FIFA President Gianni Infantino, left, and secretary general Fatma Samoura are among FIFA's 14 top managers ©Getty Images

FIFA's 14 top managers were paid just over $19 million (£14.5 million/€17.2 million) in 2021 - equivalent to $1.36 million (£1.04 million/€1.23 million) each on average.

The figures, which include pension contributions, are included in the world football body’s 2021 annual report.

The aggregate amount is actually slightly down on 2020, when managers' overall compensation totalled almost $19.4 million (£14.8 million/€17.6 million).

That figure covered 15 individuals in total, as well as "separation costs" paid during 2020.

The $19 million total for 2021 includes money paid to Gianni Infantino, the FIFA President, Fatma Samoura, secretary general, two deputy secretaries general and 10 divisional chief officers.

Infantino himself was paid CHF1.95 million (£1.6 million/$2.1 million/€1.9 million) as his base gross salary, as well as CHF1.03 million (£848,400/$1.1 million/€1 million) in variable gross salary, due to be disbursed in 2022, and CHF24,000 (£19,770/$25,900/€23,500) in flat-rate allowances.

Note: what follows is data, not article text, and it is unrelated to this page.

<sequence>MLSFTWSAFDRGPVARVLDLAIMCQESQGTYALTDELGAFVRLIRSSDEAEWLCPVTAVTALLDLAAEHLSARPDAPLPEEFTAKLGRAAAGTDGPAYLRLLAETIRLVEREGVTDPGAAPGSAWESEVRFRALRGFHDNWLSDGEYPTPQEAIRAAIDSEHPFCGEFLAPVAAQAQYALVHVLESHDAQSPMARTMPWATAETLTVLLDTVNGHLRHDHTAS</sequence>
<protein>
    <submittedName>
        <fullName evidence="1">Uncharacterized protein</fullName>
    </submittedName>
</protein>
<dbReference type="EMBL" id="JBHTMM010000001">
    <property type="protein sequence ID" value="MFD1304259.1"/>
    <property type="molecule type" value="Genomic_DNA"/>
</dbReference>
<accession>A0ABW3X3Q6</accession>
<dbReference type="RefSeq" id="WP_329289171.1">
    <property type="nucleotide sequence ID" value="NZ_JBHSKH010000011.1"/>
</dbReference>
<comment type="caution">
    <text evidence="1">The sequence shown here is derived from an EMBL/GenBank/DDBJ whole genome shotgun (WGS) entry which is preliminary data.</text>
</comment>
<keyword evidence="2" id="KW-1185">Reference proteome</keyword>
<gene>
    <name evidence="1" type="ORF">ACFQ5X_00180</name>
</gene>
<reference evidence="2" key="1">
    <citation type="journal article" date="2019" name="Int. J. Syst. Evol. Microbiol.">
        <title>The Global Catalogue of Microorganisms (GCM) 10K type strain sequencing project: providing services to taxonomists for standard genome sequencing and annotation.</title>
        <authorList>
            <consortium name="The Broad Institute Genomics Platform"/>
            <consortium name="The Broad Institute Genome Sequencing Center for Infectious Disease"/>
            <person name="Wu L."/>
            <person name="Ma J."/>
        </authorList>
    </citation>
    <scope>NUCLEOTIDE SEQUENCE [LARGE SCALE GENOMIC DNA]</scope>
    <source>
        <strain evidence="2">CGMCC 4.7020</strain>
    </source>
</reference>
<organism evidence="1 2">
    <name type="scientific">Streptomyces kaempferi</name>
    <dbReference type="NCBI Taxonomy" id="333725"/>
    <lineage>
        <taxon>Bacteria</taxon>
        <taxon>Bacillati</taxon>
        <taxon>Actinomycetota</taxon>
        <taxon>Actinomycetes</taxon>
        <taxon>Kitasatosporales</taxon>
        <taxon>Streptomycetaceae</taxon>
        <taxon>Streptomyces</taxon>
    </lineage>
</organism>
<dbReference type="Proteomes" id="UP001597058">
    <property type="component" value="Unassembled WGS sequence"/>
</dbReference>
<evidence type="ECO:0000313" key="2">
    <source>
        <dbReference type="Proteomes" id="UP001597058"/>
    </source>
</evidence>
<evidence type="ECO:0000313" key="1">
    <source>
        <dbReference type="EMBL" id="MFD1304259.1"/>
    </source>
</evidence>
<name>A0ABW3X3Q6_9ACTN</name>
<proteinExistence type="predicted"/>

FIFA's personnel expenses grew to $213.1 million in 2021 ©Getty Images
FIFA's personnel expenses grew to $213.1 million in 2021 ©Getty Images

Samoura got the same flat-rate allowances, a base gross salary of CHF1.3 million (£1.07 million/$1.4 million/€1.27 million) and a variable gross salary, payable in 2022, of CHF300,000 (£247,000/$324,000/€293,000).

In both Infantino and Samoura's cases, these amounts are the same as for 2020.

After two years pegged just below the $200 million (£152.5 million/€181 million) mark, the organisation’s overall personnel expenses pushed well beyond this in 2021, totalling $213.1 million (£162.5 million/€193 million).

FIFA attributed the increase to the "strengthening of the Swiss franc against the US dollar", as well as "higher non-cash post-employment benefit expenses".